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The Life

& Philosophy Of Friedrich Nietzsche Essay, Research Paper The Life & Philosophy of Friedrich NietzschePhilosophy Class EssayBorn: 1844. Rocken, GermanyDied: 1900. Weimar, GermanyMajor Works: The Gay Science (1882),Thus Spoke Zarathustra (1883-1885),Beyond Good & Evil (1886),On the Genealogy of Morals (1887),MAJOR IDEAS Self deception is a particularly destructive characteristic of West Culture.

& Philosophy Of Friedrich Nietzsche Essay, Research Paper

The Life & Philosophy of Friedrich NietzschePhilosophy Class EssayBorn: 1844. Rocken, GermanyDied: 1900. Weimar, GermanyMajor Works: The Gay Science (1882),Thus Spoke Zarathustra (1883-1885),Beyond Good & Evil (1886),On the Genealogy of Morals (1887),MAJOR IDEAS Self deception is a particularly destructive characteristic of West Culture. Life is The Will To Power; our natural desire is to dominate and reshape the worldto fit our own preferences and assert our personal strength to the fullest degree possible. Struggle, through which individuals achieve a degree of power commensurate withtheir abilities, is the basic fact of human existence. Ideals of human equality perpetuate mediocrity — a truth that has been distorted andconcealed by modern value systems. Christian morality, which identifies goodness with meekness and servility is theprime culprit in creating a cultural climate that thwarts the drive for excellence and selfrealization God is dead; a new era of human creativity and achievement is at hand. — Great Thinkers In The Western World. By: Ian P. McGreal, 1992PREFACEMuch information is available on Mr. Friedrich Nietzsche, including many books that hewrote himself, during his philosophical career. I took this as a good sign I would find afountain of enlightened material produced by the man. I’ve had to go through a bit of myown philosophical meditations to put my own value judgements aside, and truly look for thecontributions Nietzsche gave to philosophy. Much of my understanding came only after Ihad a grasp of Neitzsche’s history; therefore, I encourage you to read-up on his historybefore diving into his philosophy (see Appendix I). The modern Westerner might disagreewith every aspect of his philosophy, but there are many things one must unfortunatelyadmit are true (only if you put your morality aside). So, from here, I will present hiscontributions to philosophy, and do my best to delete my own opinions, other than to saythat he was not the chosen topic of this paper out of any admiration. THE PHILOSOPHY OF FRIEDRICH NIETZSCHESometimes philosophy is called “timeless,” implying that it’s lessons are of value to anygeneration. This may be hard to see in Nietzsche’s work; but, we are assured that it wasappropriate thought for his time. However, even Nietzsche’s critics admit that his wordshold an undeniable truth, as hard as it is to accept. Perhaps this is why his work is timeless,and has survived 150 years in print. Christianity”God is Dead!” announced Zarathustra (better known as Zoroaster), in Neitzsche’sproudest book, Thus Spoke Zarathustra (1883-1885). Unlike many philosophers, Nietzschenever tried to prove or disprove the existence of God, just that belief in God can createsickness; and to convince that highest achievements in human life depend on elimination ofGod. Whether God existed had no relevance in his goal. Proclamation of the death ofGod was a fundamental ingredient in the revaluation of values Nietzsche advocated. “Nothing has done more than Christianity to entrench the morality of mediocrity inhuman consciousness.” “Christian love extols qualities of weakness; it causes guilt. Charity is just teachinghatred and revenge directed toward nobility.” “Belief in God is a tool to bring submission to the individual of noble character.”– F. Nietzsche, Thus Spoke Zarathustra. Hero MoralityNietzsche had an ideal world in mind, with an ideal government and an ideal God: the”Overman” or “Superman.” These Gods were a product of natural selection, or socialDarwinism. He felt, very strongly, that any kind of moral limitations upon man would onlystand in the way of The Overman. “The Will To Power,” his strongest teaching, meant thatThe Overman should and would do anything possible to gain power, control and strength. If one showed the smallest bit of weakness or morality, he would be killed by the strongerOverman, and taken over. Thus, the advancement of The Master Race (Nietzsche’s”Master Race” will be discussed later). “Not mankind, but superman is the goal. The very last thing a sensible man wouldundertake would be to improve mankind: mankind does not improve, it doesn’t even exist — it is an abstraction.” “… his superman as the individual rising precariously out of the mire of massmediocrity, and owing his existence more to deliberate breeding and careful nurture than tothe hazards of natural selection.”Master RaceNietzsche is often referred to as a pre-Nazi thinker, by his idealism of The Master Race. Hewas, in fact, a prime influence on the writing of Hitler’s highest men, and quoted in Hitler’sspeeches. But, his writings were mostly taken out of context, because he was very openabout his distaste for “those anti-semites.” If one is able to come from a more intelligentplace, regarding the breeding of best-fit humans, Nietzsche was far beyond Hitler. Nietzsche understood the necessity for variation in a population, and especially was able toappreciate the contributions of other races and cultures. His ideal society would be a racethat included select bits from many races/cultures. The only culture that he seemed to havea special appreciation for were the Polish. He wrote, “The Poles, I consider the most giftedand gallant among Slavic people…” Still, he wrote about his value for the Jews, as responseto the growing anti-semite culture in Germany during his time: “The whole problem of the Jews exists only in nation states, for here their energy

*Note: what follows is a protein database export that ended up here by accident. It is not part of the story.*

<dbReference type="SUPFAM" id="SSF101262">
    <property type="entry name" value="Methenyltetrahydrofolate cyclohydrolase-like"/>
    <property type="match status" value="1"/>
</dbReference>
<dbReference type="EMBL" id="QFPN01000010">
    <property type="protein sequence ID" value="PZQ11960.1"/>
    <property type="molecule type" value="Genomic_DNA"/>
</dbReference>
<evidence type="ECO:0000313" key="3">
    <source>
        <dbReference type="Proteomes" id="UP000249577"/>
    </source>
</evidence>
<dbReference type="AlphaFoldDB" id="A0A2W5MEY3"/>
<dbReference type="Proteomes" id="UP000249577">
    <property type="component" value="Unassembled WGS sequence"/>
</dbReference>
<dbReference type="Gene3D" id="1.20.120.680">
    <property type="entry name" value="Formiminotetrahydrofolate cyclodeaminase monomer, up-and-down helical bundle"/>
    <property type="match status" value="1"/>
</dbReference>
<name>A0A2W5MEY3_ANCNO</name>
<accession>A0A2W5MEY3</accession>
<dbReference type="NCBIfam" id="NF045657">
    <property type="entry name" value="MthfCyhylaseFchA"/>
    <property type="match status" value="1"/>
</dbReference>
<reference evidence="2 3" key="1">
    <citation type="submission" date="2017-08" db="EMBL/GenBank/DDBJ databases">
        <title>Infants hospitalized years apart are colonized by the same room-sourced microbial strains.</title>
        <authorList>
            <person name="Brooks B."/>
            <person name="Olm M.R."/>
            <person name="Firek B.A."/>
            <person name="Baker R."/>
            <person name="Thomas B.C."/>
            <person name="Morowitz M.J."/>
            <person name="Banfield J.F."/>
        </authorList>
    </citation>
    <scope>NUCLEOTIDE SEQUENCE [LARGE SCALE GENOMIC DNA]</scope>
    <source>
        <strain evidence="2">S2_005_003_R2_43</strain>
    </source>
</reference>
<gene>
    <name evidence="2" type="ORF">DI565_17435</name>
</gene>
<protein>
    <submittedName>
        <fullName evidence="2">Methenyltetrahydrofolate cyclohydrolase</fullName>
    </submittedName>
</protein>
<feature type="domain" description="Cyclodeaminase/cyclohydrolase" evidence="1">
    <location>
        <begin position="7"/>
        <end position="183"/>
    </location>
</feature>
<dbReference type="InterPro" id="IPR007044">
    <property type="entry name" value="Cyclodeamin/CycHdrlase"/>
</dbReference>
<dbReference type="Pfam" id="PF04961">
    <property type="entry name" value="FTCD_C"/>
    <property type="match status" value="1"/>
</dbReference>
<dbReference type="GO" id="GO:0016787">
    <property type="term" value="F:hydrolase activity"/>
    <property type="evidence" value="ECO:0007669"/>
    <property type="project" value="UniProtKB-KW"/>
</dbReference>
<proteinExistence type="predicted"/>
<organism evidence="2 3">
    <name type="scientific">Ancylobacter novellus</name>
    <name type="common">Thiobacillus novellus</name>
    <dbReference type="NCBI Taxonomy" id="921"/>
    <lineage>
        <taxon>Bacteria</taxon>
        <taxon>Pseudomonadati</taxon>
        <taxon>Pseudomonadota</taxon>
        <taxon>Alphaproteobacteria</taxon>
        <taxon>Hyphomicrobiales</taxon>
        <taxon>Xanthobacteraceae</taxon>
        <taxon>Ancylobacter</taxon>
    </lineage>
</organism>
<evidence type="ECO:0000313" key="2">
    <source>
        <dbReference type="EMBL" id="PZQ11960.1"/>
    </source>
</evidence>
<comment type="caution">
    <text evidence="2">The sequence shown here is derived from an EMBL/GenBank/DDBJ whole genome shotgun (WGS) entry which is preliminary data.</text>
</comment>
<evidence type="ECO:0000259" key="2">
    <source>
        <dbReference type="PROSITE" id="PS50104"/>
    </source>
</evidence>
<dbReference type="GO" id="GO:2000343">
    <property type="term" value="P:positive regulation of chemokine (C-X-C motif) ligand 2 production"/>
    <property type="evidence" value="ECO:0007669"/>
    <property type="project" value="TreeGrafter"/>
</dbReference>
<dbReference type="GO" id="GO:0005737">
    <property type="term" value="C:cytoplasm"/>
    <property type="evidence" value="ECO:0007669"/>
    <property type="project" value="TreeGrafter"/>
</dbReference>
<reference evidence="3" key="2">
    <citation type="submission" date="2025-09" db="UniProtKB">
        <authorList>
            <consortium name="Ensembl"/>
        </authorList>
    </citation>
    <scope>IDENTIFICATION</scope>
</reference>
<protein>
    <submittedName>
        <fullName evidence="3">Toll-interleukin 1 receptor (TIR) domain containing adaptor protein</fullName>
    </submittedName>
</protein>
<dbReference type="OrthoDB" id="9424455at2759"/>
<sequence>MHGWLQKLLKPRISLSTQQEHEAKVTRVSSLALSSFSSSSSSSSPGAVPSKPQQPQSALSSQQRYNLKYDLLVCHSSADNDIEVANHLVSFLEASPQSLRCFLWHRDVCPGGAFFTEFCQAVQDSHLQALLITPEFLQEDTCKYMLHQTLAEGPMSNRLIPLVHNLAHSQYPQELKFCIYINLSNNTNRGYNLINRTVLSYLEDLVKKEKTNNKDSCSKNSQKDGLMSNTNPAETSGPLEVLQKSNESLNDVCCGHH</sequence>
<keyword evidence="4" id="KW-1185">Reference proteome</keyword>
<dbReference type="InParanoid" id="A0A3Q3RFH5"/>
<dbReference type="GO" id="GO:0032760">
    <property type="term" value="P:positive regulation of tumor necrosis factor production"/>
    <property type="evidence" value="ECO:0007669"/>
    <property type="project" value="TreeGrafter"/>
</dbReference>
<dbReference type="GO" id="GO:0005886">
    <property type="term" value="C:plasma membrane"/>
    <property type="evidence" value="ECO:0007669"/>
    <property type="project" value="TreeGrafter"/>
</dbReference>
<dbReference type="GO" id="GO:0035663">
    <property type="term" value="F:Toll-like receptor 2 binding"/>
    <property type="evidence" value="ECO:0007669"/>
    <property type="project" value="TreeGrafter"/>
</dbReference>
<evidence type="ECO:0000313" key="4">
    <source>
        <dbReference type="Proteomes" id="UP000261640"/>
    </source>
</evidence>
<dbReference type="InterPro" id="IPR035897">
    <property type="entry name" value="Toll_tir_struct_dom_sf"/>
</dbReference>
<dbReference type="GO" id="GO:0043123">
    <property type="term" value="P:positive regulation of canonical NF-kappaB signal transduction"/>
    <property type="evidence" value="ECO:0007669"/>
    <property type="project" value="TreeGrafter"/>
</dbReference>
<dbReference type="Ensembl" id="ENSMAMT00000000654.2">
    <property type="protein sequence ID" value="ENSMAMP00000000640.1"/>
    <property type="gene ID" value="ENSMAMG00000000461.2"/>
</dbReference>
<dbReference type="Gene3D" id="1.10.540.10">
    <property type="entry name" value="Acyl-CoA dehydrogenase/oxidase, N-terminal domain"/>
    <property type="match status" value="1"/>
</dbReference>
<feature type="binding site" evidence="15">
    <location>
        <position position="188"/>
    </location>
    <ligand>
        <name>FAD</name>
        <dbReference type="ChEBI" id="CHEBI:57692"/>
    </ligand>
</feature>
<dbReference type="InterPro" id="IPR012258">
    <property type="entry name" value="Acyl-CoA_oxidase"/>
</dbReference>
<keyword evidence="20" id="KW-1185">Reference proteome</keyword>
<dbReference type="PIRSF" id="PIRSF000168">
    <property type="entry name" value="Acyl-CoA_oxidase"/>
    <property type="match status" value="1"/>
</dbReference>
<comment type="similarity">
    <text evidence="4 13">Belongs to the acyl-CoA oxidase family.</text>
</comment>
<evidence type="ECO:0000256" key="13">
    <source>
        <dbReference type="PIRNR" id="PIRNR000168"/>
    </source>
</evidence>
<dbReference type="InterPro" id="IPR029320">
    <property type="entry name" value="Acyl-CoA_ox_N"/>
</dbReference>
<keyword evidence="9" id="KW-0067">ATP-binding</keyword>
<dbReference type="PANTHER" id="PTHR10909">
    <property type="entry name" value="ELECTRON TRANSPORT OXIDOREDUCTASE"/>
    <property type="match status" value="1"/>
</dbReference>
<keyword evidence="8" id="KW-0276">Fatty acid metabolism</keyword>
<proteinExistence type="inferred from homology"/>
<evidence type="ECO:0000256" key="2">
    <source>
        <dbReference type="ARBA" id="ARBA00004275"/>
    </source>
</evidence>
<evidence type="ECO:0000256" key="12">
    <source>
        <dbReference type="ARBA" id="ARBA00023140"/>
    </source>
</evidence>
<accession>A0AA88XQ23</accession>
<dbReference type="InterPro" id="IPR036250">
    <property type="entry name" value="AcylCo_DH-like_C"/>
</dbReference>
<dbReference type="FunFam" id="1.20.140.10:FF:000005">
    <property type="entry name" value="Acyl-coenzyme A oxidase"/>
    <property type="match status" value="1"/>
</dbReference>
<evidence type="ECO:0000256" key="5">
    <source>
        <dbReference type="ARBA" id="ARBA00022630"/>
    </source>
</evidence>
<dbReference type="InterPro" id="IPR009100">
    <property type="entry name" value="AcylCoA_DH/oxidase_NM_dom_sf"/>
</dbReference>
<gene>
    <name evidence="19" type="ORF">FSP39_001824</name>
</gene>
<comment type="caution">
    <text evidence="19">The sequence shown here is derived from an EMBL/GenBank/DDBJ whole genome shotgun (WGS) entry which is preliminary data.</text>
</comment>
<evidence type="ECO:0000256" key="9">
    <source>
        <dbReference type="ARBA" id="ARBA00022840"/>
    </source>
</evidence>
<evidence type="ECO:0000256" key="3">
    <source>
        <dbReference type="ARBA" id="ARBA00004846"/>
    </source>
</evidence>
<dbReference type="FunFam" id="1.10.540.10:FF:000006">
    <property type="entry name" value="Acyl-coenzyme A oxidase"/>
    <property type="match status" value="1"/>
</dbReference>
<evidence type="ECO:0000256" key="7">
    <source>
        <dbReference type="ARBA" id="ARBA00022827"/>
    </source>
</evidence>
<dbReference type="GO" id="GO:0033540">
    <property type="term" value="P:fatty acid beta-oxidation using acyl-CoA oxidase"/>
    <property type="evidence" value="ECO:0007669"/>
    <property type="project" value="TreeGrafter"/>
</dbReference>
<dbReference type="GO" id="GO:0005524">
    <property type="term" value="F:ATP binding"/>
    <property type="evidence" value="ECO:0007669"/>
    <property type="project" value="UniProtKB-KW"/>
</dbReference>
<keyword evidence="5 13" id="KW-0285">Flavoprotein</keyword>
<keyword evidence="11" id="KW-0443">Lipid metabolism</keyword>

and higher intelligence, their accumulated capital of spirit and will, gathered from generationto generation though a long schooling in suffering, must become so preponderant as toarouse mass envy and hatred. In almost all contemporary nations, therefore — in directproportion to the degree which they act up nationalistically — the literary obscenity ofleading the Jews to slaughter as scapegoats of every conceivable public and internalmisfortune is spreading. As soon as it is no longer a matter of preserving nations, but ofproducing the strongest possible Euro-Mixed race, the Jew is just as useful and desirable asingredient as any other national remnant.”War MentalityNietzsche had an incredible infatuation with evil and violence. He did so much to find eviland cruelty in the world, that he seemed to have a sadistic pleasure in celebrating it; “man isthe cruelest animal,” he states in Thus Spoke Zarathustra. In his book, Beyond Good andEvil, he really aims at changing the reader’s opinion as to what is good and what is evil, butprofesses, except at moments, to be raising what is “evil” and decrying what is “good.” It isnecessary for higher men to make war upon the masses, and resist the democratictendencies of the age, for in all directions mediocre people are joining hands to makethemselves masters. “Everything that pampers, that softens, and that brings the ‘people’ or’woman’ to the front, operates in favor of universal suffrage — that is to say, the dominionof ‘inferior’ men.”Women & The FamilyThis brings us to Nietzsche’s view of women. At this point, I believe it’s important to noteNietzsche’s experience with women, because his writings about them seemed to beginclosely after being rejected by the only woman he admitted to love. She rejected him as heasked her hand in marriage. “Men shall be trained for war and woman for the recreation of the warrior. All elseis folly.” “The patriotic member of a militant society will look upon bravery and strength asthe highest virtues of a man; upon obedience as the highest virtue of the citizen; and uponsilent submission to multiple motherhood as the highest virtue of woman.” “Thou goest to woman? Do not forget thy whip.”From Nietzsche’s experience with women, as author Betrand Russell said, “Nine out of tenwomen would get the whip away from him, and he knew it, so he kept away from women,and soothed his wounded vanity with unkind remarks.” Many of his comments towardwomen reflected what a lonely and unloved person he was. In some poems he wrote afterhis prospective wife left him, he wrote this lonely line: “I could sing a song, and I will sing it,although I am alone in an empty house and must sing it to mine own ears.” So, he addedappropriately to his beliefs the following:”How absurd it is, after all, to let higher individuals marry for love — heroes withservant girls and geniuses with seamstresses! When a man is in love he should not bepermitted to make decisions affecting his entire life. We should declare invalid the vows oflovers and should make love a legal impediment to marriage.”The AristocracyNietzsche loved his aristocratic anarchism, and had such a hate for democracy, that itconsumes nearly every bit of his philosophy. His ideal society was divided into three classes:producers (farmers, merchants, business men), officials (soldiers and government), andrulers. The latter would rule, but they would not officiate in government; the actualgovernment is a menial task. The rulers would be philosopher-statesmen rather than office-holders. Their power will rest on the control of credit and the army; but they would livemore like the proud-soldier than like the financier. Nietzsche believed that some people were inherently more important than others; theirhappiness or unhappiness counted for more than the happiness of average people. Hedismissed John Stuart Mill as a “blockhead” for the presupposition that everyone was equal. He wrote about Mill:”I abhor the man’s vulgarity when he says “what is right for one man is right foranother. Such principals wild fain establish the whole of human traffic upon mutualservices, so every action would appear to be a cash payment for something done to us. Thehypothesis here is ignoble to the last degree; it is taken for granted that there is some sort ofequivalence in value between my actions and thine.”Nietzsche, as I said before, hated democracy, but he recognized Christianity as a greater risk. Perhaps this was because people are always more loyal to their god, than their government. He felt that democracy began with Christianity: “…holy epileptics like saint Paul, who hadno honesty. The new testament is the gospel of a completely ignoble species of man. Christianity is the most fatal and seductive lie that ever existed.” So, before stripping peopleof their choice and equality, their God had to be taken first, then the government. “Consequently, the road to the superman must lie through aristocracy. Democracy — this manner for counting noses — must be eradicated before it is too late. The first stephere is the destruction of Christianity so far as all higher men are concerned.”ConclusionAs Will Durant stated Nietzsche’s faults so eloquently, “we can see him suffering at everyline, and we must love him even where we question him,” I couldn’t agree more. I alwaysask the supremacist the question, “why do you support a supremacist government thatwould probably reject you into it’s lower class?” I have no doubt, that if Nietzsche lived inhis ideal society, he would have no honor, as he misses every requirement, being a sicklyman who was rejected from the army, and lacking the strength to compete with his own”superman.”——————————————————————————–